1. I enjoy it. I love to ride, but between working full time and raising two kids, it's difficult to find quality riding time. By combining my work commute with riding, I get roughly two hours of riding time a day, several days a week -- all while taking only a small amount of time out of my day. Got to get to and from work, right? I leave about a half hour earlier than I would if I were driving (not a problem since I'm an early riser anyhow), and get home only about a half hour later, so I still have plenty of time to do all the other things that fill my afternoons. It really works to my advantage.

2. Health/Fitness. Considering the widespread problems associated with obesity and inactivity, there can't be too many people who can honestly say they don't need to get more exercise. Riding to and from work regularly has kept me fit - and setting goals has kept me riding even through the winter months when getting on a bike doesn't seem like the natural choice. Recently I had to undergo minor surgery and in that process I had a virtual parade of doctors and nurses checking my heart rate and blood pressure. And each time, whoever was checking would see the numbers and remark with surprise at how good they were. Not just good heart rate and blood pressure for a guy my age - but good for a guy 10 or 20 years younger. "You must be really active," each one would say. I'd tell them I commute by bike, and they'd all say "that's got to be why."

I mentioned once in an older post about how commuting by bike has affected my weight too. Prior to the time when I started commuting by bike, I had reached my all-time maximum weight of 185 lbs. That might not sound like a lot for a guy 6' tall, but it was a lot on me and my frame, and I was even suffering from weight-related health issues such as sleep apnea and frequent acid reflux. Since I started bike commuting, I've been holding steady between 150 - 155 lbs, and those related health issues have vanished.

The next few reasons all have kind of a common thread:

3. Fuel savings. I hate buying gas and I always have. I really feel as though spending money on gas is not terribly different from taking money out of my wallet and burning it - it's just that it's being burned inside an engine instead of out in the open. Yes, that combustion is converted into motion/transportation - but if I can get where I need to go without spending that money on gasoline, and I get to ride my bike at the same time, then why would I drive?

Branching off of that reason is the fact that not only am I saving money by not buying gas, but in the bigger picture, I'm using less gasoline -- something that as a nation I firmly believe we all need to do.

4. Reducing emissions. Despite what certain politicians and millionaires who've made their fortunes from fossil fuels would have us believe, there really is no scientific debate about global warming. It's happening, and cars/trucks are a major culprit. For many of us (myself included) it isn't very practical to completely get rid of our cars. But most people aren't truly as dependent on their cars as they lead themselves to believe, and there's a lot we can do to reduce our dependence, and by extension, our emissions. Some people could reduce their personal carbon footprint significantly by simply trading in a huge truck or SUV for a smaller, more fuel-efficient car, but no car is as clean as a bicycle. I already drive a pretty fuel-efficient car - but by leaving it parked and riding my bike for commuting/transportation whenever possible, I'm both using less fuel (as already mentioned), but I'm also reducing my carbon footprint significantly. Just imagine the impact if everyone could routinely reduce their dependence by even just a few dozen miles per month. My own commuting to work has been reducing my driving by 2,000 - 3,000 miles per year.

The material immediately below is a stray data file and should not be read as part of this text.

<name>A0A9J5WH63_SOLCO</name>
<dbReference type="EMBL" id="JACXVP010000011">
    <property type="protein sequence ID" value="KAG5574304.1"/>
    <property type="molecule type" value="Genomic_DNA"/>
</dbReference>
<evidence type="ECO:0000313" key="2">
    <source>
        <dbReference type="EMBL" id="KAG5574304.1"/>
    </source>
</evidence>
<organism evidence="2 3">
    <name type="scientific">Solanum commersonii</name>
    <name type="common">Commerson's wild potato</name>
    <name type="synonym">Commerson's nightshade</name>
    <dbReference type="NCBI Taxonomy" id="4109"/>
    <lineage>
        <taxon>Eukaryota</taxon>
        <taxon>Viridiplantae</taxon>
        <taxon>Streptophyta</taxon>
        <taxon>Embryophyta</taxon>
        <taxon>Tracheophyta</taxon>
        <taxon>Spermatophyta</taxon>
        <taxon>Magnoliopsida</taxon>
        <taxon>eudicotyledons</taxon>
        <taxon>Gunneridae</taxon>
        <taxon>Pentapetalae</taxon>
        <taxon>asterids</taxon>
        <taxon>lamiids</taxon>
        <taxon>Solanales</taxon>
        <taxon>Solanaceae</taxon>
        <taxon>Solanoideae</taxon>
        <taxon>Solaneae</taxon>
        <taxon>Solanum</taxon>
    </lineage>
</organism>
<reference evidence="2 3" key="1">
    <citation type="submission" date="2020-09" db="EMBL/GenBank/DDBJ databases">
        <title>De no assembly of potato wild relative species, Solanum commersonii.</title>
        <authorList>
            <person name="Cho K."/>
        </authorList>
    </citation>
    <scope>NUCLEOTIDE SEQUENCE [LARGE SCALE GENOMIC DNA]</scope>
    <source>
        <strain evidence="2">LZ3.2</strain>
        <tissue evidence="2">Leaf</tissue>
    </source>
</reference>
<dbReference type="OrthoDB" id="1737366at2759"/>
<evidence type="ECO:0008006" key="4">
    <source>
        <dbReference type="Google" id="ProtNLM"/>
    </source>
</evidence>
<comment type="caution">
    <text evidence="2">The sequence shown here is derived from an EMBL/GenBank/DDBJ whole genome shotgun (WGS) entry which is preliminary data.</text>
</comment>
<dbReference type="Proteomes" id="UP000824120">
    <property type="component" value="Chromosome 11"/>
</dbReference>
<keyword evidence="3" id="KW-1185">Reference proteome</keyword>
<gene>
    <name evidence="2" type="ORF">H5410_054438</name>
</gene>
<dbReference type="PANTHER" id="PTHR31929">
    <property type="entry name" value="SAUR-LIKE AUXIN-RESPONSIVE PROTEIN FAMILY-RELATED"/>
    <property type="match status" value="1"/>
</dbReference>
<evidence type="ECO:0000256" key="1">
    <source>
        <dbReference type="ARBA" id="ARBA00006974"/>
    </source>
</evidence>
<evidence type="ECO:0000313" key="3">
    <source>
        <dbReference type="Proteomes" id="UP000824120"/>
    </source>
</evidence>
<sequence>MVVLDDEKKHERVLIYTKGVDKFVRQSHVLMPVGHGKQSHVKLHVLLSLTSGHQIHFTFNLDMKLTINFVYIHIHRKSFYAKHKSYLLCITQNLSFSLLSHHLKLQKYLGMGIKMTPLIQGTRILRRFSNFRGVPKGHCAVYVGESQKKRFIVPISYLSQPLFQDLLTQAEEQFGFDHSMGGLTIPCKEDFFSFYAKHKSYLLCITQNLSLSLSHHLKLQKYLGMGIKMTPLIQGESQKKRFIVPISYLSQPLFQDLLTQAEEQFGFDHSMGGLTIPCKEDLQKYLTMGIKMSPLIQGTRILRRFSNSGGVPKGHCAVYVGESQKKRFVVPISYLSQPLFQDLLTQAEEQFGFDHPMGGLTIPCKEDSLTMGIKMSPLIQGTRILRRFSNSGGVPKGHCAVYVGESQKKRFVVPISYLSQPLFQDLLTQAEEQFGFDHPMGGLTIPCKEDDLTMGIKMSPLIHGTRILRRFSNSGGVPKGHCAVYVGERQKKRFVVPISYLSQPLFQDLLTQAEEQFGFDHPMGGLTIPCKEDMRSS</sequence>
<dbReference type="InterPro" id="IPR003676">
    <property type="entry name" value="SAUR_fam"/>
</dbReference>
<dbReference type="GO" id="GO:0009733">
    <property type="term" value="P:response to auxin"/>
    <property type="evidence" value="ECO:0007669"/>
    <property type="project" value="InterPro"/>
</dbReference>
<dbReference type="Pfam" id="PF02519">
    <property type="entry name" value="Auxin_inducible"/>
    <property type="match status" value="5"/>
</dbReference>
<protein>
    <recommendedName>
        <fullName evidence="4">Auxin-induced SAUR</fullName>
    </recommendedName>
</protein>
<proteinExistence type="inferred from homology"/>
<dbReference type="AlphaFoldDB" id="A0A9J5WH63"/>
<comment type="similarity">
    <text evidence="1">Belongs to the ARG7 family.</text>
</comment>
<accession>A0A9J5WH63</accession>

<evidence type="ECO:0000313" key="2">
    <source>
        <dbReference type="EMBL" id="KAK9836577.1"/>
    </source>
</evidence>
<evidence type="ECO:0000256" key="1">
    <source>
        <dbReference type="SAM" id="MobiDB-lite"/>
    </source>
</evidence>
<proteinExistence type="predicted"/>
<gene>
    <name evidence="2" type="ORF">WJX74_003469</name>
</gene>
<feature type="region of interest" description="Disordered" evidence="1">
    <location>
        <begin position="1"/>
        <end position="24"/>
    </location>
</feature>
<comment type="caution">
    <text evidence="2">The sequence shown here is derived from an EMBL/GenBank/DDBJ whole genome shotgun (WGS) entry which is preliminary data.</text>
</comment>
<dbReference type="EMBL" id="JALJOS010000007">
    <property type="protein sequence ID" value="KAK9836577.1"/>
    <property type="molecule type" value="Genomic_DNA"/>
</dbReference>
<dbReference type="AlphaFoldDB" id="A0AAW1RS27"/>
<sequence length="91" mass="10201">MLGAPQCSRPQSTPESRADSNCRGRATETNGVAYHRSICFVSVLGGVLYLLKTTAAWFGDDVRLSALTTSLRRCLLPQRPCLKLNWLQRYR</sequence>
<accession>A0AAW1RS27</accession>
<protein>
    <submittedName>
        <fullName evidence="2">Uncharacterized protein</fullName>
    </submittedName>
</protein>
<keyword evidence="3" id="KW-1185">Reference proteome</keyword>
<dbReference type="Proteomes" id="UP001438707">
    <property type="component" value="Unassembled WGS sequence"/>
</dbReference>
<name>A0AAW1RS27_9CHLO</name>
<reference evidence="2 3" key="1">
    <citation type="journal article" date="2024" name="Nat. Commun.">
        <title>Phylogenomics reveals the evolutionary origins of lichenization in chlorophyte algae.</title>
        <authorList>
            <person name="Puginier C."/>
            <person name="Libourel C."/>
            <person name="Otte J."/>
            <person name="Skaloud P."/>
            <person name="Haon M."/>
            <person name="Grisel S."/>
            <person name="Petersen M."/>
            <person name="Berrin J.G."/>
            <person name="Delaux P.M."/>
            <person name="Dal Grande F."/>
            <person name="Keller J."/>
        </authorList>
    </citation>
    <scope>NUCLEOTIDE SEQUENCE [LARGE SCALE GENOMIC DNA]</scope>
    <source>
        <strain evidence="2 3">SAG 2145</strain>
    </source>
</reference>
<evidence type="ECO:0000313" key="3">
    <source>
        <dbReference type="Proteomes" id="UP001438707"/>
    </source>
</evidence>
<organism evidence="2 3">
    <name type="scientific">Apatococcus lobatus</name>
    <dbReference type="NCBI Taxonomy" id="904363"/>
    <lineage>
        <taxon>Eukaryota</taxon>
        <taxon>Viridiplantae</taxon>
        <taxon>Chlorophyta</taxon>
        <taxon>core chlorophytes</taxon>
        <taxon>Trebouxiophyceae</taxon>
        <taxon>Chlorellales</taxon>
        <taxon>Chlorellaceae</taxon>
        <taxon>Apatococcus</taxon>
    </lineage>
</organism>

5. Sticking it to Big Oil. Using less gas means giving less money to Big Oil, and though it might make me sound like a Socialist to say it (actually, I kind of am a Socialist) I figure that oil companies have been sticking it to us all for years, and I'm all for sticking it back to them in the only way that matters to them - in their wallets. Remember what I said about global warming? Oil companies have been studying the problem as thoroughly as anyone can, and probably before most people even knew what it was. Their findings? That it's real, and it's happening, and fossil fuels are a major contributor. So armed with that knowledge, they've spent years and millions of dollars trying to neutralize other independent studies that would confirm what they already knew, and lobbying congressmen, and pushing a "climate change denial" narrative to convince people that the science is unclear -- all in the name of making sure we don't do anything to cut down on their profits.

And as if I need to add to this line, I see what's been happening in North Dakota where the oil companies are pushing for the Dakota Access Pipeline, while Native Americans have been protesting the pipeline which is supposed to be built through their land. With funding from the oil producers, they've built what practically amounts to a private army to counter the protesters. The suppression tactics became what can best described as increasingly warlike, with not only pepper spray or tear gas being used, but also concussion grenades being launched at protesters.

Riding a bike and driving less is just one way to say "I don't support this."

Not that anyone NEEDS a reason beyond "I enjoy riding my bike" - but it begs the question: Why do YOU ride?